SETTLEMENT WITH TAMSON BARTON, Guardian.
State of Tennessee, Smith County
††††††† Pursuant to an order from the County Court of Smith County, we have proceeded to settle with Tamson Barton, Guardian of the children of Benjamin Barton, deceased;† and report as follows, towit:
No.† 1, Elizabeth Barton's Receipt ------------ $77.07
No. 2, Sam'l S Stockard, for his wife,
†††††††††† Tamson, formerly Tamson Barton ---- $77.07
No. 3, Ann Barton-------------------------------- $77.07
No. 4, John Barton ------------------------------- $77.07
†††††††††††††††††††††††††††††††††††††††††††††††††††† ††† †††††††††††††††††$308.28
††††††† Given under our hand, this 6th day of August, 1825.† May Term, County Court, 1839.† The will follows:
Tamzer Barton's will
Know all men by those presents that I, Tamzer Barton, of the county of Smith and the State of Tennessee, being of sound mind and disposing memory, do make and ordain this, my last will and testament.† In the name of God, Amen!
††††††† That is to say I give to my daughter, Elizabeth Hargis, the whole remainder of my estate after my death.† My reason for doing this is that for many years past, I have been in bad health at times, insomuch my situation has required the particular attention of some friend.† This attention has been rendered by my said daughter, Elizabeth, while my other children have entirely neglected (me).
††††††† Having therefore lived with my said daughter, Elizabeth, for the past years and during which time she and her husband, Herod Hargis, have treated me with the greatest kindness and attention; and, furthermore, my said daughter, Elizabeth, "is got" weakly and not so well provided for as my other children are, therefore, it is my wish that my said daughter, Elizabeth, have the whole of the estate I may possess at the time of my death, which will not more than remunerate her for her trouble and attention to me, my estate at this time being worth only about four hundred dollars.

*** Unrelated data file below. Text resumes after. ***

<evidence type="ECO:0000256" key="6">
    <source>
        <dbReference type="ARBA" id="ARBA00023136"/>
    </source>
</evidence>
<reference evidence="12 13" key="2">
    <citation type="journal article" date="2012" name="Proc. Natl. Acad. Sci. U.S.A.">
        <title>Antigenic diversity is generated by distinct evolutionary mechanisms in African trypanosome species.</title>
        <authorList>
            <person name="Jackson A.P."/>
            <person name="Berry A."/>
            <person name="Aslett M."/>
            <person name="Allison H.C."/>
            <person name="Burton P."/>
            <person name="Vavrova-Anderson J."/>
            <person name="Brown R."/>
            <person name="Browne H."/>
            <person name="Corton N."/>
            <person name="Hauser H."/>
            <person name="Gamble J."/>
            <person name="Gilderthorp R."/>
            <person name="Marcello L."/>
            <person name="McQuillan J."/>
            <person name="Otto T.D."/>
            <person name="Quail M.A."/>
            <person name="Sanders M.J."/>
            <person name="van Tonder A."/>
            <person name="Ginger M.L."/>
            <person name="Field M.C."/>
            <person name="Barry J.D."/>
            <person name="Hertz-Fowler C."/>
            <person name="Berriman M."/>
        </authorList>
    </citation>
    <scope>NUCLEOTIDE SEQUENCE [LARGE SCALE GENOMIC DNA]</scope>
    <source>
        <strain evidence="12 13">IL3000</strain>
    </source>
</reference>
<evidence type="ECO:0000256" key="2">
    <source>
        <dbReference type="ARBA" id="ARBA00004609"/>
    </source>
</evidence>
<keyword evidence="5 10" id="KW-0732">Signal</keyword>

††††††† I, therefore, for the reasons as stated above, give and bequest to her, my said daughter, Elizabeth, all my estate and every part and parcel thereof, to herself and heirs forever.† In testamony whereof I have hereto set my hand and seal this 25th day of November, 1831.
††††††† In the presence of D. W. Merritt, William Martin, John Rankin, Cyrus W. Brevard, Sol. DeBow, F. Uhles, J.F. Hibbetts.
We have no information as to who Mentlow was, nor John Rankin, F. Uhles or Solicitor DeBow.† William Martin was a resident of Dixon's Creek, and one of the county's mot prominent men.† He resided at the present Cato for many years.† He also gave the ground on which the old brick church house at Dixon's Creek is now located.† It consisted of five acres of land, nearly level but sloping very gently to Dixon's Creek.
††††††† Cyrus W. Brevard is supposed to be a son of John Brevard, who lived 150 years ago just below the present Hillsdale, the old house then on a hillside that is now a field.† Not far from the old family burial ground in which we find one member of the family identified as to her last resting place, Polyxena Brevard, who died about 1840.
††††††† J.F. Hibbetts was perhaps a son of Squire Hibbetts, a member of the county Court as early as 1800, and who lived on the lower end of the present Carter Branch on the farm now occupied by Jim Burrow.† He and his wife are buried in an old cemetery on the Burow farm.† The present Hibbetts' Gap at the extreme upper end of Pumpkin Branch, is supposed to have received its name from the Squire Hibbetts, who lived on the waters of Big Goose Creek more than a century and a half ago.